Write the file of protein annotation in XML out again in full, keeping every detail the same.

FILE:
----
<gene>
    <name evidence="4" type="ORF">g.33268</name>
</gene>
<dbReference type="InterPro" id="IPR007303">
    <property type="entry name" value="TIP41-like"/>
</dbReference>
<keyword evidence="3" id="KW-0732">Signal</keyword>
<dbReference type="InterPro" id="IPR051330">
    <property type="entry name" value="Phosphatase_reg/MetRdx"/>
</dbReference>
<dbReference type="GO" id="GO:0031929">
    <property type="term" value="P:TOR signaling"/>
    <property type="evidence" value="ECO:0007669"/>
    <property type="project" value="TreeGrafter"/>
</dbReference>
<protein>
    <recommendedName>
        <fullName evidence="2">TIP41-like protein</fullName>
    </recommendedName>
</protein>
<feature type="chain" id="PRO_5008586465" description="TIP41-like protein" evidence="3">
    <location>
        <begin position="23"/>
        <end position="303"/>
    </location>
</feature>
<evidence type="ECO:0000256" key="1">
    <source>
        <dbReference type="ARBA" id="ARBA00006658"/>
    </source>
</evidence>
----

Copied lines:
<gene>
    <name evidence="4" type="ORF">g.33268</name>
</gene>
<dbReference type="InterPro" id="IPR007303">
    <property type="entry name" value="TIP41-like"/>
</dbReference>
<keyword evidence="3" id="KW-0732">Signal</keyword>
<dbReference type="InterPro" id="IPR051330">
    <property type="entry name" value="Phosphatase_reg/MetRdx"/>
</dbReference>
<dbReference type="GO" id="GO:0031929">
    <property type="term" value="P:TOR signaling"/>
    <property type="evidence" value="ECO:0007669"/>
    <property type="project" value="TreeGrafter"/>
</dbReference>
<protein>
    <recommendedName>
        <fullName evidence="2">TIP41-like protein</fullName>
    </recommendedName>
</protein>
<feature type="chain" id="PRO_5008586465" description="TIP41-like protein" evidence="3">
    <location>
        <begin position="23"/>
        <end position="303"/>
    </location>
</feature>
<evidence type="ECO:0000256" key="1">
    <source>
        <dbReference type="ARBA" id="ARBA00006658"/>
    </source>
</evidence>